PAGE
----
• Damon J. Gray

      Pat, I totally get that. I once took two weeks, hopped in my car, and headed east. I had no idea where I was going. Just east (since west would have put me in the Pacific Ocean.) I think I hit nine states on that loop. It was awesome!!

      Reply
  2. Dacia Coffey

    I have thought I made space in my life through waking up earlier, doing yoga, or turning off my notifications when I am working. But after reading your post I realize it’s just another version of fitting more in. I am shocked at the fear that rises up in me just imagining how lovely it would be to follow your lead. As I grow my business, I sense the need for surrender, but get trapped in wondering how to do that. It’s like trying to white knuckle spirituality. Thank you for this post.

    Reply
  3. Patricia

    This was so timely and accurate. Pulling back to deal with who/ what I am pulling from as a source of energy and power– yup definitely an ongoing process. And of course, the reminder that I am enough because of whose I am. Thank you!

    Reply
  4. Damon J. Gray

    We (I include myself in this) have bought into the lie that we have to be atop everything that is happening around us. We cannot wait for tomorrow’s newspaper. We must know right away after it happens, or better yet, watch it unfold AS it happens. We are an information-spoiled society. We cannot read about the WTC being hit by jetliners and collapsing. We have to see it go down. We have to watch the British Columbia forest fires at noon, six, and ten every day for a week running. We dare not miss it.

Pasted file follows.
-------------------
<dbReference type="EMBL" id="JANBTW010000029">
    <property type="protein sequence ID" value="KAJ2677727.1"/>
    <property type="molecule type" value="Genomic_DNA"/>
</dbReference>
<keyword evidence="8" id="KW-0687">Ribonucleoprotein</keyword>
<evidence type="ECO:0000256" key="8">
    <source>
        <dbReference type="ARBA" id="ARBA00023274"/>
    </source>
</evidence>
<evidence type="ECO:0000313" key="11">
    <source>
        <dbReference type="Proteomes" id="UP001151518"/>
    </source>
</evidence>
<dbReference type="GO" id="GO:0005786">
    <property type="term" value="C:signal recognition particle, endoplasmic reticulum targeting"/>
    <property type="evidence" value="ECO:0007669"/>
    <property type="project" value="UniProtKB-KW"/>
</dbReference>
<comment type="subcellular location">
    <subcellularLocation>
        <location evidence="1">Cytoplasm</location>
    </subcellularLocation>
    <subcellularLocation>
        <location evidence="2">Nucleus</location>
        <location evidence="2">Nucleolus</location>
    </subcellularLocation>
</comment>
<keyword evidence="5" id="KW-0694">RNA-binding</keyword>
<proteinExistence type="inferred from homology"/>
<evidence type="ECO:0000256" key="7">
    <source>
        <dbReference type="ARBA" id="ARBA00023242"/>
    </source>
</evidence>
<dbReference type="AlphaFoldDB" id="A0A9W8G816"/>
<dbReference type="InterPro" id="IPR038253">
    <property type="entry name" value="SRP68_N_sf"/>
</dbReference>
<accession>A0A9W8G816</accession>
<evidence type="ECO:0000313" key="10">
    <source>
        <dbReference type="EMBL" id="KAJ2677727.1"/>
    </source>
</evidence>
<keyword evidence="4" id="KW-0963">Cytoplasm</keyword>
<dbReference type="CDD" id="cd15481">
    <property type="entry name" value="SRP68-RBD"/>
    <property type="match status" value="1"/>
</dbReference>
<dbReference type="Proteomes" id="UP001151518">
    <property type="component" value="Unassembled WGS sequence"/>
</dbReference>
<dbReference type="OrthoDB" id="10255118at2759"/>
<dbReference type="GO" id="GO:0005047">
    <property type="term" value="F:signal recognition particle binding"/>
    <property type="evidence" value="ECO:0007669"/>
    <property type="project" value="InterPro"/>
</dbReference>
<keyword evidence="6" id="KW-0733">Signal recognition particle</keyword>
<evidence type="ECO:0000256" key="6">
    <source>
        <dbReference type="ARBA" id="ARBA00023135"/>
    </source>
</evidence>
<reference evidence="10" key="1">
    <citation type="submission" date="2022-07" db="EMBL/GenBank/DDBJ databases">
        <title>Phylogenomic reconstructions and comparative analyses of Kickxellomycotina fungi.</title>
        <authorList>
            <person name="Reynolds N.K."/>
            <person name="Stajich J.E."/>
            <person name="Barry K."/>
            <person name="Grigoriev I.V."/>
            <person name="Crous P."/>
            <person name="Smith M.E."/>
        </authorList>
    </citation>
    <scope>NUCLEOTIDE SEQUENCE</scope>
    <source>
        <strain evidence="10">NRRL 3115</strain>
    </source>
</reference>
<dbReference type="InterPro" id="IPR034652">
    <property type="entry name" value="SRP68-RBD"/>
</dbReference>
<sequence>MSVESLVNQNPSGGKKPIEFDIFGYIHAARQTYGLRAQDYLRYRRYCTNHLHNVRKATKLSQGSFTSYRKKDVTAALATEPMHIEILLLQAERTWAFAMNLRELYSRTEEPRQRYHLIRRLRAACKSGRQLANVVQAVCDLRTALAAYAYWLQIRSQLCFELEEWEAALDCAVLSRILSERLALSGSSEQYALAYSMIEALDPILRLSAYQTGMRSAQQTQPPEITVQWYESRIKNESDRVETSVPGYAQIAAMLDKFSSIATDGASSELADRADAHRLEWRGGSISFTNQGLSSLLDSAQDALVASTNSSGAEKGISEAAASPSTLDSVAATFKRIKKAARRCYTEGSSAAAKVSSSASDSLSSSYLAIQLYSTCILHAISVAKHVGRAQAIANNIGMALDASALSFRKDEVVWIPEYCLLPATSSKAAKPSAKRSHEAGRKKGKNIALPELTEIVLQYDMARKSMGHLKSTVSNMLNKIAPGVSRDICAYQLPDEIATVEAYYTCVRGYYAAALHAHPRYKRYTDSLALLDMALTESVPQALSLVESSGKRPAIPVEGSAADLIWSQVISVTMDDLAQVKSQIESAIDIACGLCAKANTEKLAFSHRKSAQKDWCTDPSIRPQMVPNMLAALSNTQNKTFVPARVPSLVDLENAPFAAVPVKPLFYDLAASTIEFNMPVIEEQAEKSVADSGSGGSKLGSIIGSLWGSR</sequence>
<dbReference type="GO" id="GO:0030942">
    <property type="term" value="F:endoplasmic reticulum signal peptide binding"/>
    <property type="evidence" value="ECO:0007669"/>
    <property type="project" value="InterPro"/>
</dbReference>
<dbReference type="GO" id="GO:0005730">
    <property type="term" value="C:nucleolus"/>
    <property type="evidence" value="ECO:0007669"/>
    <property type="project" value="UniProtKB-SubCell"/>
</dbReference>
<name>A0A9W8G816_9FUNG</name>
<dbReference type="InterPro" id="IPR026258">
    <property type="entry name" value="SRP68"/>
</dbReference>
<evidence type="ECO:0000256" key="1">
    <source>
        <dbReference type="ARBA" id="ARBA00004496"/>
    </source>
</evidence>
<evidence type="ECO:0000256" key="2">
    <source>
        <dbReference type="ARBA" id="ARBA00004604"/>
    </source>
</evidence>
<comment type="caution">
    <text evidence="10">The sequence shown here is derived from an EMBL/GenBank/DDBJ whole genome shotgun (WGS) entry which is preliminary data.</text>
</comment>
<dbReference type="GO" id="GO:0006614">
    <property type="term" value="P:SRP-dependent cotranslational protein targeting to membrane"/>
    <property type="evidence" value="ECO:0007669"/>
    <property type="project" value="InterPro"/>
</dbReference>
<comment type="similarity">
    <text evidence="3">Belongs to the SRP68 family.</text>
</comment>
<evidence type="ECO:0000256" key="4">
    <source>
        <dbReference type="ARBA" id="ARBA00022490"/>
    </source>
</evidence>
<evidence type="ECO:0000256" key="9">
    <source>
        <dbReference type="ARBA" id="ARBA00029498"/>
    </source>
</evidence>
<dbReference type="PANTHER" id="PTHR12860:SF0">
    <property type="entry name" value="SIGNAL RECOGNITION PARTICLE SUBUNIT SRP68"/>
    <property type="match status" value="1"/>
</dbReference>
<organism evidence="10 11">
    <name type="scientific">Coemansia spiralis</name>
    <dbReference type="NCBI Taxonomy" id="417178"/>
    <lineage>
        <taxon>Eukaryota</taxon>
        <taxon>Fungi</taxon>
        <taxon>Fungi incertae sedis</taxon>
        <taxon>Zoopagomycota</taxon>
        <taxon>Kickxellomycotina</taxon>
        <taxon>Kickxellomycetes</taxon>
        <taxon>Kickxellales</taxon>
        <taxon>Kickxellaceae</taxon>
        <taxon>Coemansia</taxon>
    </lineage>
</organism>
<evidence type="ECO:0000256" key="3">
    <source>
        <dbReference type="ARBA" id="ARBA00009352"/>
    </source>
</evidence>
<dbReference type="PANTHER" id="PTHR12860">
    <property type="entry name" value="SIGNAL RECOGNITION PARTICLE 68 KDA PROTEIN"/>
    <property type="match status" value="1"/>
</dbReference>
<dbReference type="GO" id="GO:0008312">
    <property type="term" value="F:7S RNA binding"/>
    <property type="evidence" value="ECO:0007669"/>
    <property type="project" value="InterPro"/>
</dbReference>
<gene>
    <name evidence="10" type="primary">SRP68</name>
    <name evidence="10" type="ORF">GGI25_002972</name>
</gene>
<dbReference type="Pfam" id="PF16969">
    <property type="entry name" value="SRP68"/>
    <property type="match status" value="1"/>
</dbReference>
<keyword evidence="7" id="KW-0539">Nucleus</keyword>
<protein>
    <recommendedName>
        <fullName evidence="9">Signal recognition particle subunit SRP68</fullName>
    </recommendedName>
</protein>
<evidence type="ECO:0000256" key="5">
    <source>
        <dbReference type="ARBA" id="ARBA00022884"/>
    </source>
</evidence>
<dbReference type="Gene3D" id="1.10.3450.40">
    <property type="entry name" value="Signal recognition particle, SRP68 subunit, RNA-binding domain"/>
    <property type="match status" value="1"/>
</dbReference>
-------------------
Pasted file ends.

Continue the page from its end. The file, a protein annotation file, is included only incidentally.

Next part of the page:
Consider the lower blood pressure that comes with living off-the-grid. No LCD screens, no internet, not television, maybe … maybe a radio. It’s like the Waltons who found the highlight of their day gathering around the floor-standing RCA Victor to listen to Little Orphan Annie, or something along that line. I was born two decades too late. 😉

    Reply
  5. Bob Stromberg

    Beautiful, powerful and true words. Thanks Michelle

    Reply
  6. Jerolyn

    Amen and Amen! It feels like God is having to turn the Titanic around when it comes to changing the way I think.
    You are so right about less being more. It has been a challenge for me to be OK with the spaces God puts in my life. Slowing down certainly allows me more clarity in hearing God’s voice but also a hard lesson in patience and contentment.

    Reply
  7. Jen

    I need this! I went away for the week and I spent it pouring into people when I think God wanted me to be still with him. So much to unlearn! Thank you Michelle for your vulnerability and your example.

    Reply
  8. Kimberli Wicks Freilinger

    I went on a three day beach retreat, just me and God a couple of months ago. It was heaven. I run from the quiet but love it once I surrender. Going deep means doing less. How much more counter culture can we get than that? Thank you for reminding me of that longing.